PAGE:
Wednesday 18 August 2010

getting out a bit

Here's a picture I'm quite pleased with. It's Jet the retriever. The picture was a commission from a friend, for her brother's birthday. R shares his birthday with the opening of the grouse shooting season, which seems somehow appropriate...

It's been a good time for watching the night sky, lately. Last week I was down at Richard's, in Oxfordshire, and I was camping in the garden. At 0200, I looked out and saw a perfectly clear sky full of stars and Milky Way, so I shuffled out a bit and lay snug in my sleeping bag, watching as shooting stars flared across the sky- it was the height of the Perseid meteor shower.

In the city, where the darkness of the night is diluted by the loom of the city lights, or on a cloudy night, if a shooting star were to go shooting across the sky then you might see a sudden glow or a flicker in the corner of your eye and think "Was that a shooting star, or was thart my eyes playing tricks on me?" And you just would not know for sure.

But here in this garden in Oxfordshire the stars were sharp and glinting, and the shooting stars zipped suddenly and silently across the night. If the night had been a big piece of silk, and Saladin had been on the other side, showing Richard the Lionheart how sharp his scimitar was by slashing across the cloth so that the bright mediaeval sunlight suddenly streamed through the line of the blade, it would have been a bit like that. Suddenly there, suddenly gone.

I saw six or seven shooting stars, and then I got sleepy, and my blinks got longer until when I opened my eyes again I saw that it had clouded over, so I wriggled back into the tent.

Last night I was a bit wakeful, so I went up onto the roof. No shooting stars this time, but just before 4:00 a bright white light- the brightest thing I've ever seen in the night sky- moved silently eastwards, passing overhead. "Ooh, a satellite" I thought. And then I went to sleep, while tawny owls hooted from the Downs.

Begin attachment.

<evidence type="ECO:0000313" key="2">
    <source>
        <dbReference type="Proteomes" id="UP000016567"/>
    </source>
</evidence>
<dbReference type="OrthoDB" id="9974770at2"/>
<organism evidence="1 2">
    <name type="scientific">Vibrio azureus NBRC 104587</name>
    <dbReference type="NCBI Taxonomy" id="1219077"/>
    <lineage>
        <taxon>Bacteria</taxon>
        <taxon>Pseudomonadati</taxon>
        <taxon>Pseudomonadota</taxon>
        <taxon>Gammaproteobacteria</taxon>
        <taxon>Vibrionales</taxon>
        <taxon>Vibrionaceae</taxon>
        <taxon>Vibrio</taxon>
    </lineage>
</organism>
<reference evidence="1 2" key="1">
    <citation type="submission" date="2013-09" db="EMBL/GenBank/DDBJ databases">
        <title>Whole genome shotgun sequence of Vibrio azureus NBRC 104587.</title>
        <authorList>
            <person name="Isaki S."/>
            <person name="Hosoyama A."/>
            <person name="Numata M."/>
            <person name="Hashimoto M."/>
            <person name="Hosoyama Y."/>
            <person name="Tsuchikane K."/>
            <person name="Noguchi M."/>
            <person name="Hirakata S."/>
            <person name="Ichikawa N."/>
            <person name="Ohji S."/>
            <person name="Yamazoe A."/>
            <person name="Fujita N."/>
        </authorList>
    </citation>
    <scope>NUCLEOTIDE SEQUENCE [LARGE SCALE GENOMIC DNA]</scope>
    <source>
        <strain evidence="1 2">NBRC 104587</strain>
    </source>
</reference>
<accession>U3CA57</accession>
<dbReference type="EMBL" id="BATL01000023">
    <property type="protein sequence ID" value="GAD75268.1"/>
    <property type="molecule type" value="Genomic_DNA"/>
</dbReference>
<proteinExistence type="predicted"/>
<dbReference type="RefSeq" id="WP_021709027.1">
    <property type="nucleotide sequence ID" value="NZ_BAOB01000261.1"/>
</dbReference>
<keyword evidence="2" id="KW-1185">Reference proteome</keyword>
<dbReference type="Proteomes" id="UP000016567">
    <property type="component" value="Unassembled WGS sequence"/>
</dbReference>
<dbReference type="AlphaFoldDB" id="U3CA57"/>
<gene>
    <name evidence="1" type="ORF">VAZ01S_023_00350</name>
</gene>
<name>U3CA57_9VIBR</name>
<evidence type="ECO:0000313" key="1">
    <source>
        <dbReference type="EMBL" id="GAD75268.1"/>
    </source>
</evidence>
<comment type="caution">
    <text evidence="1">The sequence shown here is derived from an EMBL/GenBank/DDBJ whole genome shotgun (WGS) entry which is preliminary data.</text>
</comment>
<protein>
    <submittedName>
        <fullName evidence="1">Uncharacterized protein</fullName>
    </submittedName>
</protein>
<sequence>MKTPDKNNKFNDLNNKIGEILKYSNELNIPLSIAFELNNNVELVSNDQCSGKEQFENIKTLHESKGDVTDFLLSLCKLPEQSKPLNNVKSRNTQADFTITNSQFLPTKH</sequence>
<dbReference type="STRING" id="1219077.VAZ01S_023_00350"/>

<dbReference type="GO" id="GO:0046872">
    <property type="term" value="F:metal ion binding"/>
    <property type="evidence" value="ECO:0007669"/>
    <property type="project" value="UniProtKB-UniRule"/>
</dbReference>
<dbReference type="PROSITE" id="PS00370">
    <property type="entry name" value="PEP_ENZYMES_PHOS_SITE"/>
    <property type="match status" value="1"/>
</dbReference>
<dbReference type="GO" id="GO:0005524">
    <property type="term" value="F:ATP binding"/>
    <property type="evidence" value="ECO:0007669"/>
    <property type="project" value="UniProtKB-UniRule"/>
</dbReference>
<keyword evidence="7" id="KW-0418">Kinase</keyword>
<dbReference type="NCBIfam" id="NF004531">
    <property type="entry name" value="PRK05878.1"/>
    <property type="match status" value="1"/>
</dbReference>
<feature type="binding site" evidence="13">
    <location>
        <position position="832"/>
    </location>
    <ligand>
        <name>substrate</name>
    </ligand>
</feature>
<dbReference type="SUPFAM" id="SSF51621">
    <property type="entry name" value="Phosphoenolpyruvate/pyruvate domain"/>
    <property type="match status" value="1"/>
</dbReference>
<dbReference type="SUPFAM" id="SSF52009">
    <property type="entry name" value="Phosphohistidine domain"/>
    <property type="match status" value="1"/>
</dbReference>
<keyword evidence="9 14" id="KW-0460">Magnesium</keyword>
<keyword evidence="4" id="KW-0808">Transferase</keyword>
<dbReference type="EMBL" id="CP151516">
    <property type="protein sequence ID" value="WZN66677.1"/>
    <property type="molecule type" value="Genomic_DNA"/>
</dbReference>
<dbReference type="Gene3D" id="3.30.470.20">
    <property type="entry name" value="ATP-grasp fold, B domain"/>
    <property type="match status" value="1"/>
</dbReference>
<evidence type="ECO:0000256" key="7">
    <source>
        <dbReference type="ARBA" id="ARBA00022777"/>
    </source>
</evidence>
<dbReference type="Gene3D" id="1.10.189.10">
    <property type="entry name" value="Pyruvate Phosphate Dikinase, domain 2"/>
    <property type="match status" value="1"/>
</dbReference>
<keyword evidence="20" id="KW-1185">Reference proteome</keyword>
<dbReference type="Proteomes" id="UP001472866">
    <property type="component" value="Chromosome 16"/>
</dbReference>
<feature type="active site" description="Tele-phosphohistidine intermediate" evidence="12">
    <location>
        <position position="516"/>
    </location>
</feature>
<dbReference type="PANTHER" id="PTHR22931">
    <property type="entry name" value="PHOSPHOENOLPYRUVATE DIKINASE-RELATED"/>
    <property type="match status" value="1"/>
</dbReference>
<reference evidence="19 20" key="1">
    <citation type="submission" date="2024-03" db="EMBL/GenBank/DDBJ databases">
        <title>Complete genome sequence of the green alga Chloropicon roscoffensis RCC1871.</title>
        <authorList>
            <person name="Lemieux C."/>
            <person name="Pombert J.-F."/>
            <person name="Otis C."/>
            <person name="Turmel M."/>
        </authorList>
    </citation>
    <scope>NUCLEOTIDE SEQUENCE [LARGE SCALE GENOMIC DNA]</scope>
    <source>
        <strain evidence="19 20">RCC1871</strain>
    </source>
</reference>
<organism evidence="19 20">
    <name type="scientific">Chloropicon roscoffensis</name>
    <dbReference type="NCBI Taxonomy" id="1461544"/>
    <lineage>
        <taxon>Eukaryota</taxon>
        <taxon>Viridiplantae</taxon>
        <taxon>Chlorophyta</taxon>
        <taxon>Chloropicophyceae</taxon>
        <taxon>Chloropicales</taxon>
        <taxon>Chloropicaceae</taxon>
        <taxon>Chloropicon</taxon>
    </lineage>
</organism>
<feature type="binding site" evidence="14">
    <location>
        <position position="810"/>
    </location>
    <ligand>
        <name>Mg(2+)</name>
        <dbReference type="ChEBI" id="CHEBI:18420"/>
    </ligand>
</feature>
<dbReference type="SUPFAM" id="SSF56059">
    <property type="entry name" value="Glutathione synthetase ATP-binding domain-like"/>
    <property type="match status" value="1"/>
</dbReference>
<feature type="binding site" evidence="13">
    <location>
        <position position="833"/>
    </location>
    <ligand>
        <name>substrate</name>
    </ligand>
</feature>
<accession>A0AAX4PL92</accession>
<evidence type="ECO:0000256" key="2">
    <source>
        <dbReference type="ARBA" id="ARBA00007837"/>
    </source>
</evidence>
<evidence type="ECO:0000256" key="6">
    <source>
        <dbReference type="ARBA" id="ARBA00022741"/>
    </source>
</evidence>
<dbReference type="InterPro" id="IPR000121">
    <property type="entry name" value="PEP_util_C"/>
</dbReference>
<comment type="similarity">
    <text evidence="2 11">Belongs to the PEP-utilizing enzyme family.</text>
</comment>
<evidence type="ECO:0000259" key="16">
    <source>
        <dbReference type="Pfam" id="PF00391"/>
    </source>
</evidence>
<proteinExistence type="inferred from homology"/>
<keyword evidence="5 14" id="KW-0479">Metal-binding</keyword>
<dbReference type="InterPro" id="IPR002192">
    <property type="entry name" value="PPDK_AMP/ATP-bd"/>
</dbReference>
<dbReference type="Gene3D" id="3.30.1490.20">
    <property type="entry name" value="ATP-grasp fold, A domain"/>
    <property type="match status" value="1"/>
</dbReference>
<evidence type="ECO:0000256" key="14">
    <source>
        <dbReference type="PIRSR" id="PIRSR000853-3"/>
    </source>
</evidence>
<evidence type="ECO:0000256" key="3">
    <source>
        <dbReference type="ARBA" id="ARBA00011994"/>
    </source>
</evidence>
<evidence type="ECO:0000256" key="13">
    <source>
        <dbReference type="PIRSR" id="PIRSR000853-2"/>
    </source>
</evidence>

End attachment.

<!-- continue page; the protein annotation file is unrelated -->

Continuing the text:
When I woke up again it was cloudy, and there was a long red streak on the horizon. And my sleeping bag was a bit dewy. Time to go down.

I did a bit of online research, and found that what I'd seen was the International Space Station. By this time, they'd already been round the world a few more times, and were over the Indian Ocean, somewhere off Madagascar. And as I'm writing this, they're zipping past Spain. Crikey. And all before breakfast, too. Good morning, Alexander, Tracey, Mikhail, Fyodor, Shannon and Doug! Busy lot, aren't you?


  1. The owl picture makes the space station look like some sort of huge wasp! Like it.

  2. by gosh you're right! Dangerous business, this being an astronaut malarkey

  3. How cool that you can sleep on your roof! My roof has a 45° slope, so I'd have to sleep with my head pointing towards the apex. A great sleeping position, if you have acid reflux disease!

    Melissa XX

  4. Yes, I am lucky, Melissa. Though the idea of rolling over in bed is a bit scary. This is what it looks like up there; quite a sociable place, as you see :-)

  5. Your owl is a Blakean lantern Elizabethan cave art original splendor stark and gorgeous eyes mirror all, talons balance, space enthrones, the ascended artist empowering light
    to scry its shaded luminosity.

    Jet the retriever is also magnificent. Thanks for your faithful and full-colored retrieval of his image and realm!

  6. You sound rather Blakean yourself, there, Larry! Thank you!